Smarter working and the role of AI

Elaine Lugassy of Witco, a building app for the improvement of communications,

Eliane Lugassy, CEO of Witco, a tenant experience app, speaks to Technology Magazine about the role of AI in work and what's trending right now in HR...

 

Hybrid working is the new normal. Shared work-spaces must now accommodate a dispersed and transient workforce. This presents a challenge to employees and staff relating to workplace organisation, productivity and employee well-being. Technology will be critical to how we respond and reconfigure the world of work.  

In the immediate term, this requires employees and managers to collaborate and interact off a single digital touch-point. Such digital interaction, available on the mobile internet, should enable flexible concierge services, meeting room bookings, catering requirements, visitor management and more. Gone are the days of a hastily booked hot desk and an email chain to track workflows. But what of the future?   

Looking further ahead, AI will have a greater role to play in how we work, particularly as we transition to 5G connectivity and low cost machine learning infrastructure supporting innovation in the cloud. Machine learning supports natural language processing (NLP), image classification, conversational AI, and deep learning technology, all of which can be applied to HR functions dependent on analysing large amounts of data relating to talent searching and employee development.   

In time, smart systems will use data gathered by functional Employee Self Service Systems and integrated smart building infrastructure. Widespread adoption of AI, IoT and better software for staff will allow companies to offer employees personalised support, identifying trends and risks in real time, managing the hybrid office with unparalleled efficiency.  

This is happening at a time when the function of the Human Resources officer is changing, from being  an enabler of internal processes, to one who aligns the corporate vision to individual employee goals, leveraging technology across various HR functions from talent management to performance evaluation.  

What else can we expect from AI at work? 

 

Finding talent 

AI can automate and assess job applications, saving time on talent searches. Natural language processing tools can identify industry acumen, but the application of this technology is not infallible. In 2018 Amazon had to scrap a recruiting tool that was biased against female coders. Amazon’s computer models were trained to vet applicants by observing patterns in resumes submitted to the company over a 10-year period. Most of these came from men, a reflection of male dominance across the tech industry at the time, and this bias became ingrained in the technology. Yet AI in recruitment is likely to become more prevalent. For example HireVue sells a job interview video platform that combines artificial intelligence and psychological assessments to predict job performance. AI is also enabling human resources departments to check employee referrals to identify the most suitable candidates.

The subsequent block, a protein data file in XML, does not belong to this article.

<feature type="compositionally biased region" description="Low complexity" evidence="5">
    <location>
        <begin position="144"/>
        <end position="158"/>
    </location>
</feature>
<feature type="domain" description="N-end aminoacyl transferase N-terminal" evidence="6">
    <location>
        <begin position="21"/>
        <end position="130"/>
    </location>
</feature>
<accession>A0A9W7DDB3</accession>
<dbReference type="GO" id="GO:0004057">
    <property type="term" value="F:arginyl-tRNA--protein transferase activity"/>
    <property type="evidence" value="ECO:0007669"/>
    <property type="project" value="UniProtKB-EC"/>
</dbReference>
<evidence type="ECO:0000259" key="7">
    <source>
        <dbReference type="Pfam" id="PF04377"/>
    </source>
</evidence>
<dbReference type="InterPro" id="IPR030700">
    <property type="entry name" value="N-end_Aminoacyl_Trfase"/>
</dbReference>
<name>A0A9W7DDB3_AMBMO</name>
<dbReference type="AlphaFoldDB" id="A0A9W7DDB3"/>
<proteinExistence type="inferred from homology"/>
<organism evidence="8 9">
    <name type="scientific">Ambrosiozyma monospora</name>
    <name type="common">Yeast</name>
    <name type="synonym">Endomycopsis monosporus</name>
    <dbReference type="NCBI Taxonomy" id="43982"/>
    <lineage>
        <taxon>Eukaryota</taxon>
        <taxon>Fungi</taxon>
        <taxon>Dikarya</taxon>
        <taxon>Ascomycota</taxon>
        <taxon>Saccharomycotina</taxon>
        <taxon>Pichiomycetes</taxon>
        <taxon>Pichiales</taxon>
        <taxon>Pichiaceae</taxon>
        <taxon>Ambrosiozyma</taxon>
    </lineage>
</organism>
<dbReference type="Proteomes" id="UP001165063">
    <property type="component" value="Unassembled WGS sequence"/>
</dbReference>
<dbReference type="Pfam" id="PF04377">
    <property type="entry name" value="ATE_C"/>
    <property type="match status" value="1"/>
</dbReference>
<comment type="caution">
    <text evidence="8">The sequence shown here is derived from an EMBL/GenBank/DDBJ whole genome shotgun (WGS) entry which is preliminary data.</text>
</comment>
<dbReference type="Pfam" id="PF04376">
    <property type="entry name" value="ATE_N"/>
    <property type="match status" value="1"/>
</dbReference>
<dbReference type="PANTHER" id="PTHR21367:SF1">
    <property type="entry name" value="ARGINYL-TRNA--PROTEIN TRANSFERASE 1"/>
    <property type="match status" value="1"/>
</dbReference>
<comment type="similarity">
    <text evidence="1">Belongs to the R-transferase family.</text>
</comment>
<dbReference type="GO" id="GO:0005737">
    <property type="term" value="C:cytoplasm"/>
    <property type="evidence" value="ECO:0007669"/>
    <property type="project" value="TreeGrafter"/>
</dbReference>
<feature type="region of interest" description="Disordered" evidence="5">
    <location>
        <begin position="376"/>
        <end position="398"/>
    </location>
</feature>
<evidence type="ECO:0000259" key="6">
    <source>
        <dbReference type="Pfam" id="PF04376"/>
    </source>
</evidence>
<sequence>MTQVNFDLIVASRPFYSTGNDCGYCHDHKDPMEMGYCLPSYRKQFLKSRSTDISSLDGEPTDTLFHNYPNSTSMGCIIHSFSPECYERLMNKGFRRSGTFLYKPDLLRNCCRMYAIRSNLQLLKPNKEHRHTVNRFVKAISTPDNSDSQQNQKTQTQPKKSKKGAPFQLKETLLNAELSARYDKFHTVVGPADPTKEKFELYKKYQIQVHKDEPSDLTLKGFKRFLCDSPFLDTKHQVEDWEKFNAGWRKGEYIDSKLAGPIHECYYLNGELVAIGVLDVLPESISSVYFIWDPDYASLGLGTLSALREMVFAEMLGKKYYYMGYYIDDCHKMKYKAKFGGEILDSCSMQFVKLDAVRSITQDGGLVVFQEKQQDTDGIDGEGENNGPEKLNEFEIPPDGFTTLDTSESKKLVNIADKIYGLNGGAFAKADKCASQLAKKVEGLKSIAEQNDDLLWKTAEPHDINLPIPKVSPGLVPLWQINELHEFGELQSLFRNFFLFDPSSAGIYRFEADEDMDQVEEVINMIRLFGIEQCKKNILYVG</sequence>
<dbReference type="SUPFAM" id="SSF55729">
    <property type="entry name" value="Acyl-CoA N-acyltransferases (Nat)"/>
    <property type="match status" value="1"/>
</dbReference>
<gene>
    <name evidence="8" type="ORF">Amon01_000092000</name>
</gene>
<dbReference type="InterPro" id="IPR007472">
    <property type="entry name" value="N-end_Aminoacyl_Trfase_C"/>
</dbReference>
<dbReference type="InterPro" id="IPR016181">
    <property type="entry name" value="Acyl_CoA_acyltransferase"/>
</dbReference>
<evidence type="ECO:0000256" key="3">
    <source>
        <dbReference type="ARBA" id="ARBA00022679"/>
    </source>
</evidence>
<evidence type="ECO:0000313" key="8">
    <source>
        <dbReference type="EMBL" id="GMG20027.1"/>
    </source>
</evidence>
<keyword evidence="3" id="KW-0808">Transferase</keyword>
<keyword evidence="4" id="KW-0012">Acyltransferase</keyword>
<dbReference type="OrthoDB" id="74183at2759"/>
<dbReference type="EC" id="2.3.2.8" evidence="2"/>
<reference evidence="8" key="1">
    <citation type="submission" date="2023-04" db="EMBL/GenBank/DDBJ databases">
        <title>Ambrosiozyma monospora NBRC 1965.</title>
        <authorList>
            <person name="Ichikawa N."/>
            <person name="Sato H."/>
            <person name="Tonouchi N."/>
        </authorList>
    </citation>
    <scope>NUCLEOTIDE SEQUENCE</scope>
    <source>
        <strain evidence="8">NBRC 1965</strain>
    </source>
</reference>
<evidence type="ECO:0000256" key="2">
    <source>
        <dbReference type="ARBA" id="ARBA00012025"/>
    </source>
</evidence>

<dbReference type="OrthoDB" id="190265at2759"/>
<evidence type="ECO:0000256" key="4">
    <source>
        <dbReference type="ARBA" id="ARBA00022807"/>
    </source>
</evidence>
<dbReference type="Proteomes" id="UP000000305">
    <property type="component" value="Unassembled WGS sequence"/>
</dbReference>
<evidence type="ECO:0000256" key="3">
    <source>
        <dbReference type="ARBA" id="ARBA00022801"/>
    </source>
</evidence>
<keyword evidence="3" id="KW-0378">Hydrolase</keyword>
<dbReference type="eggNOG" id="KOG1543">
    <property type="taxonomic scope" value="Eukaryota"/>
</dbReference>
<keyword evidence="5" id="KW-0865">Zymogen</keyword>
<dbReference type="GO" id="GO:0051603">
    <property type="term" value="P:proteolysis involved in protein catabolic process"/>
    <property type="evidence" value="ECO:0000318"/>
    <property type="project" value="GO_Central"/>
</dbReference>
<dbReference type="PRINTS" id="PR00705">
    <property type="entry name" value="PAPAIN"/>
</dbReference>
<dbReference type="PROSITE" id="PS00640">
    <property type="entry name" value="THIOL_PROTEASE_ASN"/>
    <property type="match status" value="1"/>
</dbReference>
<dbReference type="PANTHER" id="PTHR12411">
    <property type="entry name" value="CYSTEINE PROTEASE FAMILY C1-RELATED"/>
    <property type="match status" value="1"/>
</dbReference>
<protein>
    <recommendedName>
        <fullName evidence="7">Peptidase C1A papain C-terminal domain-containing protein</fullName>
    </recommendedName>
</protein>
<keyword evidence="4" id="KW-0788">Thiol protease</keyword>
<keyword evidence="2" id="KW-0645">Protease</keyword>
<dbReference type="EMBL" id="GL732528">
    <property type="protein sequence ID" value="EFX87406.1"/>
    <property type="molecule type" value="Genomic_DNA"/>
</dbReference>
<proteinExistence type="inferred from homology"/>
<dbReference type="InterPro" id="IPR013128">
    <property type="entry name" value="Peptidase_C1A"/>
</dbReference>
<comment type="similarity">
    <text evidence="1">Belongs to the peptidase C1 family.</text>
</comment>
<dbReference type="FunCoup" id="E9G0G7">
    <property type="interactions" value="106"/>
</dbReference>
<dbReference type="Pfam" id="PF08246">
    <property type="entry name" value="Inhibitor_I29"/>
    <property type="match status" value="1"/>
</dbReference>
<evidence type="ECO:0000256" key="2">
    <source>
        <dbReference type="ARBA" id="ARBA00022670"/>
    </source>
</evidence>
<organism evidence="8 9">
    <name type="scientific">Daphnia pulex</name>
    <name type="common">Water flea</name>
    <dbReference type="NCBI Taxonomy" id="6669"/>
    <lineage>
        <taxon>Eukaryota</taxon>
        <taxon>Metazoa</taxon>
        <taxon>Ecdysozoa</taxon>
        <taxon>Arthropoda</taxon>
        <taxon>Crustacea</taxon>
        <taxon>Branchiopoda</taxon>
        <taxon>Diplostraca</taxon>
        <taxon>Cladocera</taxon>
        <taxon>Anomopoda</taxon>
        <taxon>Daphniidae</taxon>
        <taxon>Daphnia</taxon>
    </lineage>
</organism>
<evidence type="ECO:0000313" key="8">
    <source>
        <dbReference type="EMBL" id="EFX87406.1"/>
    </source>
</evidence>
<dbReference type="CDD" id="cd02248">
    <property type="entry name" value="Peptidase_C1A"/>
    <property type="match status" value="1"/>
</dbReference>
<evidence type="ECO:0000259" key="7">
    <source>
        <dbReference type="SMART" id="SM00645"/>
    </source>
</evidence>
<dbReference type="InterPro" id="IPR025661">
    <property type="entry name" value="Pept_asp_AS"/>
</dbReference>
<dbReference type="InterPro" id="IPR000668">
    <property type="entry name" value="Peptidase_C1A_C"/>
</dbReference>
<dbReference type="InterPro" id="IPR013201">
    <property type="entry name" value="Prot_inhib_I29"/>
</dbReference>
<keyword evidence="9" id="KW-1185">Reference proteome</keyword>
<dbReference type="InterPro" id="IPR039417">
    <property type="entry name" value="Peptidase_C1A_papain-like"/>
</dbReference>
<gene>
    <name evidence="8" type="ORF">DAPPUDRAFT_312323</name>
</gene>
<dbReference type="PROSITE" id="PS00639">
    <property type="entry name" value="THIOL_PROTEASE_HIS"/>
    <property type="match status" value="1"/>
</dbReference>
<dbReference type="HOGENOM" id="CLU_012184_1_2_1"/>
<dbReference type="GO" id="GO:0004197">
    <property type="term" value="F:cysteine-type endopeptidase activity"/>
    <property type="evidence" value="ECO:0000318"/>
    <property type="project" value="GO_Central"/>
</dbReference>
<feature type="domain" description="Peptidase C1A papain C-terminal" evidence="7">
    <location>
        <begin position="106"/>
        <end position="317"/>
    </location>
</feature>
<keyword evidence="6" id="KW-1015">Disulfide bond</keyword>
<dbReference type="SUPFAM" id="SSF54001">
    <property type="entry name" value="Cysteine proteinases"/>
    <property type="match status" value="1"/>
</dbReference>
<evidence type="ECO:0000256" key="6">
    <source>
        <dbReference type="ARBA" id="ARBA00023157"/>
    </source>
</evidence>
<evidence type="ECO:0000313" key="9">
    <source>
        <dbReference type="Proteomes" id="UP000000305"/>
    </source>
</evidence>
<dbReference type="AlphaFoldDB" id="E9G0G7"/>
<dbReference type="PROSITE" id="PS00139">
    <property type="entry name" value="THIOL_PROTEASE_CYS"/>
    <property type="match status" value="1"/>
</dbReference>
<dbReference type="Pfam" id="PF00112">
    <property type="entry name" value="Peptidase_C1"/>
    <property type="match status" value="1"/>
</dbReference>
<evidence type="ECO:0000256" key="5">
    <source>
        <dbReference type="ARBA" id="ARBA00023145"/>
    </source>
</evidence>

Employee Retention 

HR professionals are already leveraging the capabilities of an engagement software to improve employee retention and job satisfaction. Employee engagement software can include training tools, notification systems, survey and feedback options, employee incentives and recognition, and performance evaluation systems.  But artificial intelligence is helping to improve staff training even more, which will lead to better employee engagement and retention. By processing information about prospective employees and their activities, AI can identify candidates who are more likely to leave their current workplaces and commit to your company long-term. This is being used by IBM. According to the company’s claims, their AI-based system is able to predict which employees will leave their job with 95% accuracy.  

 

Learning and Development 

Artificial intelligence and machine learning will help employee training and development to become more customised and intuitive, and take into account past experiences and future goals. Examples include the  AI-powered app Elle which connects employees with mentors, and Oracle AI Apps which help employees optimally engage with their company to achieve higher levels of morale and productivity. These use AI and data-driven personalised onboarding processes to train employees and improve their productivity. Chatbots will also be used more in responding to employee questions and concerns and allowing workers to receive coaching. Recently, the NHS started using a chatbot called CoachBot. It can perform short interviews with prospective candidates and come up with ways of improving team performance. 

 

In conclusion 

The scope of the HR’s role is changing in line with developments in technology and hybrid working. The HR must leverage technology across various HR functions, from talent searches to employee development. Yet HRs are yet to have the tools they need fulfil their changing role. According to the results of a PwC human resources survey, 82% of HR personnel struggle with adoption challenges, relating to the sharing of information for finding the right candidates and retaining top talent. This is one area where AI can help, but as we have seen, AI is not perfect. It is important to give HRs the simple digital tools we know work to help HRs communicate effectively within a shared workspace or across a hybrid workforce. Smarter ways to gather and analyse information have always been at the heart of HR innovation. As our leaders look to make sense of an ever-complexifying world, it will be technology that has the power to be the difference between an obstacle managed well and an opportunity wasted. 

 

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